The robots are here! But before you run for the hills, we’re talking R2D2 rather than Daleks – benevolent machines doing our heavy lifting, but better, faster and more reliably.
Across almost all sectors, automation and digitisation are transforming our daily lives – and the world of investing is no exception
Consulting firm A. T. Kearney estimates the sector for robo-investing and robo-advice is set to grow 68% annually, and could be worth $2.2 trillion globally by 2020.
Around half of this is expected to come from assets already invested with traditional managers, which is why big brands are looking to get in on the act.
InvestTec Wealth, Brewin Dolphin, Hargreaves Lansdown and Barclays are all believed to be launching robo services in the UK this year. And they are unlikely to be the only ones.
>See also: How robots will transform your workplace
‘Robo’ here has been adopted as a loose, catch-all term for removing humans from various parts of the investment process and replacing them with automation, algorithms and slick digital platforms.
It covers a spectrum of different models – from robo-advice, which recommends investments based on information about lifestyle, goals, risk profile and savings, to robo-investing, which usually refers to cases where algorithms select and potentially trade a portfolio on someone’s behalf.
There is every reason to welcome this concept, not as a fad but as a viable, mainstream investing channel for everyone. Why? Because the vast majority of ordinary people are priced out of traditional wealth management services.
A typical IFA, for instance, won’t sit down with a client with less than £20,000 to invest. Meanwhile, the average saver’s cash is rotting away in high street accounts earning record low interest rates averaging ^0.25% per year.
In short, there’s a desperate need to make investing easy and convenient – to help ordinary people to grow their money and shore up their financial future.
And with a quarter of Britons having less than £3,000 saved (according to data from Wealthify), the solution must also be low-cost and affordable for the mass market who aren’t willing to pay £150 per hour for financial advice.
Robo-investing, with its far cheaper operating models, holds great promise as a way to achieve this overdue democratisation of saving and investments.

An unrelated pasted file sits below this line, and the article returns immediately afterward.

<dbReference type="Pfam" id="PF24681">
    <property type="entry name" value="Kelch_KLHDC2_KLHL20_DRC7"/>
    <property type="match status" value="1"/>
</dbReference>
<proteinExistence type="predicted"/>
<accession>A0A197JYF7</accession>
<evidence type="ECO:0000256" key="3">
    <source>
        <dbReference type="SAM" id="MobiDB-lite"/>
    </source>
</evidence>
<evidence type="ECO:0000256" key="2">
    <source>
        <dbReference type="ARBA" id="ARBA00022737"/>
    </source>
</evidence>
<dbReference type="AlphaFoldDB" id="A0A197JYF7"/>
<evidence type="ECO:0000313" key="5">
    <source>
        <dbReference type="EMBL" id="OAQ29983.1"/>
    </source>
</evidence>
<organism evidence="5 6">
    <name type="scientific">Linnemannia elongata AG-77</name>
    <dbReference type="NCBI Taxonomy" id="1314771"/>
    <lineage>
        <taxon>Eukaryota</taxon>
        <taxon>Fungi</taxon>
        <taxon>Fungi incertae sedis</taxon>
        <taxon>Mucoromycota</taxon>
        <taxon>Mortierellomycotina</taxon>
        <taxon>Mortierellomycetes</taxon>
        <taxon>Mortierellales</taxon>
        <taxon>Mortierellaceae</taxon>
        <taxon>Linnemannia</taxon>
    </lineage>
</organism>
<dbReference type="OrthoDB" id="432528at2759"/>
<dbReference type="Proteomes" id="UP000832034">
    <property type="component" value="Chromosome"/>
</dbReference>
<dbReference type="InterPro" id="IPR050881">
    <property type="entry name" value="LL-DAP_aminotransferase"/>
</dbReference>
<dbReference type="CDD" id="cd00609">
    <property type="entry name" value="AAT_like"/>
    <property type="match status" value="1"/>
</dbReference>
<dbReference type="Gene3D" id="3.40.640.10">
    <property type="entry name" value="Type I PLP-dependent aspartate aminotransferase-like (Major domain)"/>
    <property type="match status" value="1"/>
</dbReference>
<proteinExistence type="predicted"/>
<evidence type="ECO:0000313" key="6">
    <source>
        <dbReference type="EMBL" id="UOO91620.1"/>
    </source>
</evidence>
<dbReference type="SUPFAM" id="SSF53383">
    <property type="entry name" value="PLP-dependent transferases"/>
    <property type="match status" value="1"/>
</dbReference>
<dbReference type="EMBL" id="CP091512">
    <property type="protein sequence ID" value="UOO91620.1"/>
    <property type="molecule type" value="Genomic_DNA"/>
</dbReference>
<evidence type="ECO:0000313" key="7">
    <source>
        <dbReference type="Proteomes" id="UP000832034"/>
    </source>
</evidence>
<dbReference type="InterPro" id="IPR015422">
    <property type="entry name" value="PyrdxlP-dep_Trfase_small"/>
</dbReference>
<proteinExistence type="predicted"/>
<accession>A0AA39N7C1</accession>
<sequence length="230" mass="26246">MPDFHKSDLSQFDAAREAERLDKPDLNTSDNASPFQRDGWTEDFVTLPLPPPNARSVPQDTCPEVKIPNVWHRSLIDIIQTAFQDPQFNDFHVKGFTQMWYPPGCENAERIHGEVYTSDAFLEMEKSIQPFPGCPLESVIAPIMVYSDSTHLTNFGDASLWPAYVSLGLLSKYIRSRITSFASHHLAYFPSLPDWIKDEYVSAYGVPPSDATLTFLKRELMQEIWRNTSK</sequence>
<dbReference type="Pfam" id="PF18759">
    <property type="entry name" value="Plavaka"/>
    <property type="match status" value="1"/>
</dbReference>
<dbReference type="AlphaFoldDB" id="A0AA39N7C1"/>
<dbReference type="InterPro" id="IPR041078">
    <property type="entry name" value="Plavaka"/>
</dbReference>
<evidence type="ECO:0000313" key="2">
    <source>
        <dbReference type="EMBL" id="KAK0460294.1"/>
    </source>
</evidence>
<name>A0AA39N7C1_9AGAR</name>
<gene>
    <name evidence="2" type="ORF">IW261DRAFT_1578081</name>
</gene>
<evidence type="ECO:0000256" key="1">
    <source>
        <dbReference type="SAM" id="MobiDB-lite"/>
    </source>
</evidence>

But it’s not just cost that is driving accessibility. Robo changes how people access investment services. Anyone, anywhere (with an internet connection) can take advantage – not just those who have the time or inclination to find and visit a good financial advisor or investment manager.
It’s instant and agile services like this that appeal most to the younger generation and leave banks and traditional providers scratching their heads as they try to work out how to compete.
Robo works for those accustomed to polished online services, especially those who aren’t particularly loyal to the big, and in some cases damaged, financial brands.
So robo ticks the accessibility box, and modern machines are in many respects a lot better than humans when it comes to managing investments too.
Being successful in today’s complex financial markets is a matter of processing and analysing tremendous amounts of data as quickly as possible – a task for which computers will always have the upper hand as their precision and computational power far exceeds any humans.
Successful investing also requires discipline and consistency. Humans are prone to bias, panic and emotional decision-making, all of which can spell disaster for an investment portfolio.
This is precisely why many of today’s top institutional investors are becoming increasingly reliant on algorithms and automation – and across financial services, fintech is driving huge improvements in customer experience, security, risk management and operational efficiency. Today it’s power to the programmer – technology is centre stage.
But in the complex world of financial services, while technology often has a starring role, achieving the right balance of human and machine is crucial. Humans still have an important part to play – it will just be different to that of the traditional investment manager.
Robots are great at the ‘heavy lifting’ but we’ll always need investing professionals to design, build and tweak the algorithms, and ultimately to keep a watchful, reassuringly human eye on the money.
If Sci-Fi has taught us anything, it’s that a robot is only as good as its programming. Provided those in the financial services industry remember this, investors should welcome their new financial robo assistants with open arms.
Sourced from Dr Richard Theo, CEO, Wealthify